I was glad to see a column in the New York Times by Paul Krugman, entitled “The Big Meh”. It is here. Krugman is a prolific writer and a major force in economics, having won the Nobel Prize, and having been named the second most influential economist in the world by The Economist. He points out that despite all of the hype about the information economy, the computer revolution, social networking, computer games, smart phones, and other digital marvels, the U.S. economy is and has been sluggish for the last ten years, and in his mind, except for a few spikes, has been disappointing for the last 40 years.
But the hype in the media grows, and here we are, waiting for our virtual reality kits and lining up to buy the latest expensive Apple miracle. True, Apple, Google, Facebook, and such companies are boasting extraordinary cash flows, but, how much are we actually benefitting from all of these digital miracles? Krugman, in looking for reasons that our dazzling new technology does not seem to be strongly affecting the nation’s economy, states that perhaps the new technology is more fun than fundamental.
Certainly many Stanford students want to start a company and make a fast pile of money, but most of them won’t. And how about those unfortunate young people without college training who can’t find jobs —see the last Economist magazine. The cover features a drawing of a young white male sitting in a crashed male symbol, under text reading “The Weaker Sex; No jobs, no family, no prospects” . The lead article is entitled “Men Adrift”, and is here.
We are realizing that there is a social cost from automating work that was formerly done by humans, and will realize it even more when CPA’s, attorneys, truck drivers, and others capable of making more noise begin to be displaced. It seems to me that driverless trucks make at least as much sense as driverless cars, but clearly the media is a bit shy about taking on the teamsters. We are also realizing that there is a cost to us in changing our lives to meet the demands of being “connected”, and having our habits known in increasing detail so that we may be more efficiently bombarded with more marketing material, as well as having our attention fractionated in many ways. Psychologists are having a field day with the latter.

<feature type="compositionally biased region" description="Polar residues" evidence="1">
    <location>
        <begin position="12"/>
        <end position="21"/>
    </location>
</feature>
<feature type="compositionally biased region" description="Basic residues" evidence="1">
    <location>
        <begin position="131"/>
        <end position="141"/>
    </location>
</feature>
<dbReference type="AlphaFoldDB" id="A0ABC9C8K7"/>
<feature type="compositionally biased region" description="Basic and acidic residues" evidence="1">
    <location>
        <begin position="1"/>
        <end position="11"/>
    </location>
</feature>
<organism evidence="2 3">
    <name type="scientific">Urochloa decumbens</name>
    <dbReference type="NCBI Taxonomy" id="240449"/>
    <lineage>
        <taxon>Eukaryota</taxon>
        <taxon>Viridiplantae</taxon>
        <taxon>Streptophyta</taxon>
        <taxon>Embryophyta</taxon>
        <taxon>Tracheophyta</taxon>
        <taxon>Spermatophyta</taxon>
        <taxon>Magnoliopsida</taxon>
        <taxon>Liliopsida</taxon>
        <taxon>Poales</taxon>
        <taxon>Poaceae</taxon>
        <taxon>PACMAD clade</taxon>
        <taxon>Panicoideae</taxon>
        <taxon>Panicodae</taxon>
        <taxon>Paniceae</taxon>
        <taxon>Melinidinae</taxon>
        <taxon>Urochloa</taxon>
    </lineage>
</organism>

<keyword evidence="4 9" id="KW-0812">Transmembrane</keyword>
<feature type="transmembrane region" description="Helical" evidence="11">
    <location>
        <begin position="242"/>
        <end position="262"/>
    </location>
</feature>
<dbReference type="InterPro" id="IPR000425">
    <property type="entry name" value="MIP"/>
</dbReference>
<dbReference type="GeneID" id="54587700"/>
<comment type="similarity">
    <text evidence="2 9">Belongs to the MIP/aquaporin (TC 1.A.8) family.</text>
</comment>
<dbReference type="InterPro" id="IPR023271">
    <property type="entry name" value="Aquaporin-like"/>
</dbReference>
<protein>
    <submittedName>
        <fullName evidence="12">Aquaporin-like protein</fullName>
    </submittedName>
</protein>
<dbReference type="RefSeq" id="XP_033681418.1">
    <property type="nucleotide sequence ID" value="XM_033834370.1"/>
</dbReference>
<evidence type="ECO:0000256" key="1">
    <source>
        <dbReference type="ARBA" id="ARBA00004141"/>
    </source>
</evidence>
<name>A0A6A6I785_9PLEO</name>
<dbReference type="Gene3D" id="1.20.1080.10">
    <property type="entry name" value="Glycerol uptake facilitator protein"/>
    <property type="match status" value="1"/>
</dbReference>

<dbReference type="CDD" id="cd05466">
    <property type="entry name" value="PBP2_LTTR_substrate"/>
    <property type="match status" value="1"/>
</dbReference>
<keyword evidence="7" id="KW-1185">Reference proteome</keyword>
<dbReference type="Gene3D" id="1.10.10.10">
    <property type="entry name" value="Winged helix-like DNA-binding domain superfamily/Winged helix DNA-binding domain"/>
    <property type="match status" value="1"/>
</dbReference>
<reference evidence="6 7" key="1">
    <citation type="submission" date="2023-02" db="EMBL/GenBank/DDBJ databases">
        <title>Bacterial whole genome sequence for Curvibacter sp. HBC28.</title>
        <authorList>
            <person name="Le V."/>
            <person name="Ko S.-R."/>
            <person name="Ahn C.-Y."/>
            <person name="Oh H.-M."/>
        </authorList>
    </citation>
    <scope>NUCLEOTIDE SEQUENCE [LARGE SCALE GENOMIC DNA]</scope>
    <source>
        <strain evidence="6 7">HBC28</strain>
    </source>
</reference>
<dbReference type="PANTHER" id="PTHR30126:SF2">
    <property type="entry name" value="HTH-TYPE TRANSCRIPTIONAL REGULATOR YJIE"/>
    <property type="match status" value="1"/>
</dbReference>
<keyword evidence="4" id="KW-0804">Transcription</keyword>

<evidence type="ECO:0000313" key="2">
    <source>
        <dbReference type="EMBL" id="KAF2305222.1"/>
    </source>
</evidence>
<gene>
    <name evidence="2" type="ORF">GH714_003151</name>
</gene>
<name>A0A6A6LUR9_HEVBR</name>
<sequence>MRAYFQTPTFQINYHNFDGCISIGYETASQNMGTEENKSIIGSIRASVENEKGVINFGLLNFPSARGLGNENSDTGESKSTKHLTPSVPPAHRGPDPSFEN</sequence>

So far new technologies have taken on the order of 50 years to mature. Tim Berners Lee, a British scientist, is given credit for having invented the World Wide Web (the basis of the internet) in 1989. That is only 26 years ago. We have a long way to go before it reaches anything close to maturity. To me, it is presently becoming more difficult to use, and requiring more and more time to handle features that used to work, but are now overwhelming (e-mail), and more and more time to separate, as they used to say, the wheat from the chaff (ads, gripes, and baseless opinions). And as a tool, I find that the time I spend using it is highly compromised by the time I spend trying to keep up with changes in the software associated with operating systems, apps, and programs that by now should be mature, but are constantly showing up with new (and to me unnecessary and sometimes negative) bells and whistles. But I am an optimist, and believe that eventually it will settle down, take its place in our lives (although it will cost us to get rid of the distractions and trash bult into it), and the hype will go away.
So I agree with Professor Krugman. Let’s can the hype, figure out what we have and what we need, and make it serve us, instead of us serving it. Incidentally, I just ordered a book entitled Shadow Work; The Unpaid Unseen Jobs that Fill Your Day, by Craig Lambert. I'll give you my reactions after I read it. It concerns work that used to be done by others for you, that you now have been tricked into doing through partial automation and cleverness on the part of companies through digital electronics. Think of shopping in big box stores. Remember when there were people to help you in stores? I, and many of you, even remember when people didn't pump their own gas. When I grew up, working in a "service station" was a sought after first step into the economy. Now these jobs have gone away, along with the service.